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February 1, 2024 | by Sam Shafer
The extraction of plant oils from crops results in so-called “waste” products that can be repurposed as protein sources for animal agriculture, supporting the development of a circular economy and the world’s bio-economy sector.
In the Mediterranean region (as well as similar climates), the production of olive oil has increased, leading to large quantities of olive oil byproducts that may be suitable ingredients for poultry rations, according to a review article published recently in Poultry Science.
Olive oil has been widely used for human consumption and pharmaceutical uses and is associated with multiple health benefits credited to its phytochemical components. Certain olive oil byproducts, such as olive mill wastewater, also contain significant bioactive compounds with a wide range of physiological activities.
The authors reviewed the published literature on supplementation of broiler diets with olive oil and associated byproducts and noted their potential to enhance broilers’ growth performance, feed efficiency and health status. Also, feeding these products may help broilers manage thermal stress.
According to the paper, the beneficial biological activities of olive oil byproducts are attributed to bioactive components, including polyunsaturated fatty acids (PUFAs), monounsaturated fatty acids (MUFAs), triterpenic acids, tocopherols, phytosterols, squalene, dialcohols, pigments and polyphenols. Further, olive leaves are rich in phytochemical constituents with substantial biological functions, including antioxidant properties.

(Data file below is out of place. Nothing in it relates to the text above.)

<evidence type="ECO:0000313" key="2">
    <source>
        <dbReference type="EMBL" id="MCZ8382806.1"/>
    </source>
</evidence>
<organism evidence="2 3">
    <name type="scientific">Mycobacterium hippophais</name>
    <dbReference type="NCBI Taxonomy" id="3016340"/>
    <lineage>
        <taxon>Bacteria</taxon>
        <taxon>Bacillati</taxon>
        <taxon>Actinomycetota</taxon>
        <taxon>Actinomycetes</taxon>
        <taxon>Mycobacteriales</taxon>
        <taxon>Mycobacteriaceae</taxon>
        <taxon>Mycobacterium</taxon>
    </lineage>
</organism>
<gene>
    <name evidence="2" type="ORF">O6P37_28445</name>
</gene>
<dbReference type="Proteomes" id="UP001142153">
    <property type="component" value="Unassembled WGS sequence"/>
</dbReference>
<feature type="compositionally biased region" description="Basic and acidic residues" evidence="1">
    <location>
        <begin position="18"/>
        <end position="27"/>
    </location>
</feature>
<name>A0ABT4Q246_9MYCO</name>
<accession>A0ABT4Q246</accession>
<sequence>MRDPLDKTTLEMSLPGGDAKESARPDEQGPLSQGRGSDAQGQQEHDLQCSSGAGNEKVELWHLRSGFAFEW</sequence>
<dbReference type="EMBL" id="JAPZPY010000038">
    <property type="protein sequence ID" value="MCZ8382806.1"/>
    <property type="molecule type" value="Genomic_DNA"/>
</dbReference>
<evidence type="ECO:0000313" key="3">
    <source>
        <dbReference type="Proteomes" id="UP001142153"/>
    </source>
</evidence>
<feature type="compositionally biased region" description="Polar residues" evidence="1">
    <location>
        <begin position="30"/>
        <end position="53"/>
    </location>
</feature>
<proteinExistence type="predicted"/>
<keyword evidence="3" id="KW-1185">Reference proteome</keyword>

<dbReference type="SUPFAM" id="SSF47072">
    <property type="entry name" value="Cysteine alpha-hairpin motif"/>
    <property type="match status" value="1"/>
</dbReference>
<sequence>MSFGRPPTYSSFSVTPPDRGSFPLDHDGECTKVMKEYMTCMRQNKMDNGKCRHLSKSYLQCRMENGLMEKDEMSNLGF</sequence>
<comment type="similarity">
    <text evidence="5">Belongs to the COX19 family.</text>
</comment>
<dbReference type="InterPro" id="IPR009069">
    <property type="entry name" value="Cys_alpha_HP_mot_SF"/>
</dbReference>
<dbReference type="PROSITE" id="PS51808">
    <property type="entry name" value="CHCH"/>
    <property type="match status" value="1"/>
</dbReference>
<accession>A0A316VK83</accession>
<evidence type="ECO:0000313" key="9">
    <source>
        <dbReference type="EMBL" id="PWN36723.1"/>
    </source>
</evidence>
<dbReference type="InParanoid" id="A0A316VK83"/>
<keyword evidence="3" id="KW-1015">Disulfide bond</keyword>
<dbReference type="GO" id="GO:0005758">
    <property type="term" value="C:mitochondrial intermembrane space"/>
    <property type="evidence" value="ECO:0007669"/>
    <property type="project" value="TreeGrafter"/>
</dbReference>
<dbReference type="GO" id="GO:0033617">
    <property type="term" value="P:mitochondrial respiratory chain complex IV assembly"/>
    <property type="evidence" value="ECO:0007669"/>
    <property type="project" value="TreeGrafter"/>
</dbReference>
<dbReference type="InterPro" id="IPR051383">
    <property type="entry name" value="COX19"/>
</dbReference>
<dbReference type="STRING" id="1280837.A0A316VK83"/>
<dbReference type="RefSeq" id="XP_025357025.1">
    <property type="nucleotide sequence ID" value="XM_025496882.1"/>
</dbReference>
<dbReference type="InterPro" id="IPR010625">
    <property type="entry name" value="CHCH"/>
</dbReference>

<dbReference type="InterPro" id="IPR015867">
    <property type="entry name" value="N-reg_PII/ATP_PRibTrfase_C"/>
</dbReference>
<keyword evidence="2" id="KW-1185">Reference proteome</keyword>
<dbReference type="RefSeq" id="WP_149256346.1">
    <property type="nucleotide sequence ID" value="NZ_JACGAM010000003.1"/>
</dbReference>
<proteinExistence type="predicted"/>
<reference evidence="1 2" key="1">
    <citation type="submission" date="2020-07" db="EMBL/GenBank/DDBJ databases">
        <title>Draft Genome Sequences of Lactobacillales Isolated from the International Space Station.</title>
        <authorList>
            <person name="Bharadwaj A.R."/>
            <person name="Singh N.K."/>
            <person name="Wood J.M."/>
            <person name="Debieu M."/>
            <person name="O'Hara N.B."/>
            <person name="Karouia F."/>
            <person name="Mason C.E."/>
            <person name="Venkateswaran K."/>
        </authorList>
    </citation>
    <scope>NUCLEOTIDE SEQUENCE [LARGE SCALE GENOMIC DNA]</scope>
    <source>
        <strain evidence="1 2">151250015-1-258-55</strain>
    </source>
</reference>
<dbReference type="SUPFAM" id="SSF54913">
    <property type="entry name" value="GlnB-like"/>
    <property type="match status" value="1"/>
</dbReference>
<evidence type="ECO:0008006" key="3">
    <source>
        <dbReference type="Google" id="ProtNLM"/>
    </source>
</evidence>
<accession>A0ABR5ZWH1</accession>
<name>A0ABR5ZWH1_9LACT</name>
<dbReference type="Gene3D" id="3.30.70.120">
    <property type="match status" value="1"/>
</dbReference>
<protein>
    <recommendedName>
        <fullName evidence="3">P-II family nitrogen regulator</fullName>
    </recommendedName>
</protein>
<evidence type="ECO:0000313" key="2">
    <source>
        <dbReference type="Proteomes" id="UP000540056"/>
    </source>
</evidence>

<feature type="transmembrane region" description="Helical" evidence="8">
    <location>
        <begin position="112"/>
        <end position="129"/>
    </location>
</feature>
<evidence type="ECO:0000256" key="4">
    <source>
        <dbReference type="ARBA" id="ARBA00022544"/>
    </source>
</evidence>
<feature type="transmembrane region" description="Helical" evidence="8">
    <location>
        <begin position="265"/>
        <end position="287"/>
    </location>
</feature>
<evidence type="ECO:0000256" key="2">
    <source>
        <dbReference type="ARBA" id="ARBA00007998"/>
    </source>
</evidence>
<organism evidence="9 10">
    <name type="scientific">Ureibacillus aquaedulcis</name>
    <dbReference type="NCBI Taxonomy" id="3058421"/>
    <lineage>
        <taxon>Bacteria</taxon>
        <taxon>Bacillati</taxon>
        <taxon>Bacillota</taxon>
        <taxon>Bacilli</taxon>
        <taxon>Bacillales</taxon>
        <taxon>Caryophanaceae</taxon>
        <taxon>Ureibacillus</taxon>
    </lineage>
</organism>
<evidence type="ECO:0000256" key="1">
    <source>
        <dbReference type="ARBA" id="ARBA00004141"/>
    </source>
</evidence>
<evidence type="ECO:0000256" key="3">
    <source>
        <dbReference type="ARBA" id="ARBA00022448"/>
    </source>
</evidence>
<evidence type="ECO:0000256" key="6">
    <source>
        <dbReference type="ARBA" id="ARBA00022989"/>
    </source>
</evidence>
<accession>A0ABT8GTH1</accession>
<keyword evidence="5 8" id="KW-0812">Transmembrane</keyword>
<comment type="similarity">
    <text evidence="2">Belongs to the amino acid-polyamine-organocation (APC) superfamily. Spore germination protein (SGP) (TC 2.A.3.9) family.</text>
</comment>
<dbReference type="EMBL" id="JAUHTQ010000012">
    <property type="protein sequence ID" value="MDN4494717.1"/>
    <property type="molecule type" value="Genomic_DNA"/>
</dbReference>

Specific to broiler growth performance, the authors noted that:
Dietary inclusion of olive oil or its byproducts also improved broiler meat attributes, including a reduction in lipid peroxidation and protein oxidation, due to the high ratio of MUFA/PUFA as well as the presence of phenolic antioxidant molecules in olive-derived feed ingredients.
Further, dietary olive oil may improve meat quality, promote lean tissue deposition, constrain lipid synthesis and escalate fatty acid oxidation, which could explain why dietary olive oil may decrease the fat content of broiler carcasses.
Another area that olive-derived products could enhance broiler chicken production is through reducing the adverse effects of thermal stress. Beneficial effects of olive leaf extract and its phenolic compounds have been found to reduce oxidative biomarkers, enhance immunity and improve antioxidant defense mechanisms, which are important in mitigating effects of thermal stress. While studies have shown potential for olive leaf extract as a tool for managing thermal stress in broilers, more research is needed to determine optimal dosage and timing of supplementation.
The authors noted a recent study that found the dietary inclusion of dried olive pulp during periods of thermal stress significantly improved broiler growth performance as well as having positive impacts on chicken well-being in terms of feather cleanliness and panting behavior.
What does this mean for producers?
The full paper, “Olive oil and its derivatives for promoting performance, health, and struggling thermal stress effects on broilers,” can be found in Poultry Science and online here.
Categories: Interpretive Summary